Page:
8. Another wonderful essay. Thanks.

    So, I followed your links to discussions about basic income in your previous essay, and I read (again) the Kansas City MMT's ideas on the subject and it seems to me that we Americans should immediately implement a Social Security Lifetime Stipend of $36,000 per citizen per year from top to bottom of the income scale. In other words money should flow like water into every American household and poverty will be washed away.

  9. Recently I had to sign a new 'claimant commitment.' This states what type of work you are to look for. Despite saying it was not something in which I had experience in my advisor insisted that it was put in the agreement. My next appointment was four days later. I was told that as I had not applied for any retail positions during that period my benefits were to be stopped. I had applied for other jobs. I said this was ridiculous but was told that all I could do was write down the reasons for not applying for retail positions. Eventually I got to speak to the manager and got a payment made, but the advisor had made the report. Clearly the advisors are under pressure to sanction and this puts immense pressure on the claimant who is never sure that their only source of income could be stopped for almost any reason at any time. It is deliberate psychological coercion which undermines confidence and ones sense of security. No apology was made, I still have to see the same person (despite requesting a different advisor) and I have zero trust that the same thing could not happen again.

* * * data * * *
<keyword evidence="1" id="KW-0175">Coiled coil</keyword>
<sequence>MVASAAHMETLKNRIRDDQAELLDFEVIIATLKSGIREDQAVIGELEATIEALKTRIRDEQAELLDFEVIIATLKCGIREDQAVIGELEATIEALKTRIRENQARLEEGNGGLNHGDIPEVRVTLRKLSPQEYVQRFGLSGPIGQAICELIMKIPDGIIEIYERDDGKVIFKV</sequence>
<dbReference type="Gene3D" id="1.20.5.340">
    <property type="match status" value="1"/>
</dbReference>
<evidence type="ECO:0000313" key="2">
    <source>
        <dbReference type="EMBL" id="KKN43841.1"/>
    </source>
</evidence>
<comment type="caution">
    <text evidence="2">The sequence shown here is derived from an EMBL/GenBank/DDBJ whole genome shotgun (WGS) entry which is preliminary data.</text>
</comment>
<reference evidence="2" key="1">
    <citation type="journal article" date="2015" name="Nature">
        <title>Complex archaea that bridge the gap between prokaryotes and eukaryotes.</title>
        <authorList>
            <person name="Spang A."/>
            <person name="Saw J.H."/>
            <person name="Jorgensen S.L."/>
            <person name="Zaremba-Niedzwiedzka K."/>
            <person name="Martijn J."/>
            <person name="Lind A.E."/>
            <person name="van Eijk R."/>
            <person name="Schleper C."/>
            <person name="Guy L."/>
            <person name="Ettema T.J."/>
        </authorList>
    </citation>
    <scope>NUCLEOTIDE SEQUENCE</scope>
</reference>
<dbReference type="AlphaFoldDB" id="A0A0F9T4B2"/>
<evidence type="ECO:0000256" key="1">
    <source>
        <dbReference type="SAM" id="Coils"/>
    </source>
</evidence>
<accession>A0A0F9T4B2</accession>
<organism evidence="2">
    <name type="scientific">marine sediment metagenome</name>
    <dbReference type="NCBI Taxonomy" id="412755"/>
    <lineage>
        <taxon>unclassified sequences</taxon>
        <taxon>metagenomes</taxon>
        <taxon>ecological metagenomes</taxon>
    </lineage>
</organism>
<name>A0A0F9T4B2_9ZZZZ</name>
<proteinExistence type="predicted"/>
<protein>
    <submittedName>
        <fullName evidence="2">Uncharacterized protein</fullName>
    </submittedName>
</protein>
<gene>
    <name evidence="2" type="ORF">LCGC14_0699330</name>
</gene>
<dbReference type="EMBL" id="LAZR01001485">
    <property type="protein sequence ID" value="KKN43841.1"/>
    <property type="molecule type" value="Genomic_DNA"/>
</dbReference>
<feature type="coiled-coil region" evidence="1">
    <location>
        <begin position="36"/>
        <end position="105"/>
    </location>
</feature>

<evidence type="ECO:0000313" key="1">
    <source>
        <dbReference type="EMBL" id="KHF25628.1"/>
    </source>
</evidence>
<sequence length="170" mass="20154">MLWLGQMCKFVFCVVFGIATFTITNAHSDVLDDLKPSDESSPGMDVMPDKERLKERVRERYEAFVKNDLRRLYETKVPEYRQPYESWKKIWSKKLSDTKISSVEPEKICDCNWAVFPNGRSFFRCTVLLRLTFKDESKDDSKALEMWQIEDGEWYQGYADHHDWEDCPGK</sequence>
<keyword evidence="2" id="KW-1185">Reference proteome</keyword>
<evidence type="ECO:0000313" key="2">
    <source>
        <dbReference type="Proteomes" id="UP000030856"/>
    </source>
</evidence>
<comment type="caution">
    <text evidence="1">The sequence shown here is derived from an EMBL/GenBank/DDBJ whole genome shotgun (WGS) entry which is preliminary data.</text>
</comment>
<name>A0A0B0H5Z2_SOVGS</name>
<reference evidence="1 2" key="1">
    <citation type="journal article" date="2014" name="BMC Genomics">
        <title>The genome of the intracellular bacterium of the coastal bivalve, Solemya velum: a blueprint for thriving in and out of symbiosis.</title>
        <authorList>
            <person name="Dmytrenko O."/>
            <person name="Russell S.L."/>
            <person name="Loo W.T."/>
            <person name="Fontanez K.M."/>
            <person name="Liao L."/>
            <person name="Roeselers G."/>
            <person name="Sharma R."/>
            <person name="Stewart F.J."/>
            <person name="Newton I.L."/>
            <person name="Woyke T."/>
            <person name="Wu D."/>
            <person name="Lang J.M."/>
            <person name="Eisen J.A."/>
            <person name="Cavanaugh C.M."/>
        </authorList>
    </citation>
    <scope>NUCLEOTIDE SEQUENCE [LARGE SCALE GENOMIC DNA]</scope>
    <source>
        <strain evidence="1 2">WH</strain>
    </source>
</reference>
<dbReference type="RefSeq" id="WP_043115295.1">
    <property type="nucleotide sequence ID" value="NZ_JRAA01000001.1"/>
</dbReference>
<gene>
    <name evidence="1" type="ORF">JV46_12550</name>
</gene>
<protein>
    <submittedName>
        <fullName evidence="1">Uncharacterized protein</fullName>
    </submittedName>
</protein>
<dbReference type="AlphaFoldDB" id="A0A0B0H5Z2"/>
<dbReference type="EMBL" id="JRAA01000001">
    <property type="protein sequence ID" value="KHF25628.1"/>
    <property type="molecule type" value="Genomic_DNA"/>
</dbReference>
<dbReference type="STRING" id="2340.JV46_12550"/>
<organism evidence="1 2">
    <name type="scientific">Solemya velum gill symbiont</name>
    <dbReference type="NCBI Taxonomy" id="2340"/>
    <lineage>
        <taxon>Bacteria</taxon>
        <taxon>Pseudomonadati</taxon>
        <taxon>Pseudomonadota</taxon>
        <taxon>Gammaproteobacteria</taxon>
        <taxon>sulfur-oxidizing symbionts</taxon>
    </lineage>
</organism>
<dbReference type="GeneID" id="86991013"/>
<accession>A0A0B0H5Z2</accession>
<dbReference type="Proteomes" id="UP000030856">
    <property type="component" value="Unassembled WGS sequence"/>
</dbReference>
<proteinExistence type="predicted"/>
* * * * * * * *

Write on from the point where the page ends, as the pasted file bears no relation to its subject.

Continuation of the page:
10. The way sanctions are dished out is intentional, but the main purpose, as with the Elizabethan Poor Laws, is to scare and intimidate those people fortunate enough to be working and/or in good health.

    The main aim is to make people much more compliant with their terms of employment, in order that they are afraid of what will happen to them if they were to lose, or quit, their jobs. Thus, they will be more likely to tolerate bad pay and conditions. This also corresponds to the government's anti-trade union stance, where again, workers are pushed into 'accepting' their lot at work.


    1. John Medaille explains the origins of the poor laws.
      The medieval church did not engage in charity.
      It engaged in welfare.
      Afterwards - In stepped the crown......

      Now social creditors do not share this aspect of Distributism ...they do not believe in redistributive taxation.
      Its where both sides part.


      Conflict between The Belloc crowd and social creditors best expressed in the above article.

  11. What an utterly bizarre perspective, Paul Rutherford - you really seem to be stuck in an imaginary world where workers have no agency.

  12. I could do without the sanctimonious Christian who is reported as "One of the authors of this report has spoken to a number of Jobcentre advisers who were finding it difficult to reconcile their Christian faith with what they were required to do in the Jobcentre. " as if non-Christians were incapable of being decent, ethical people.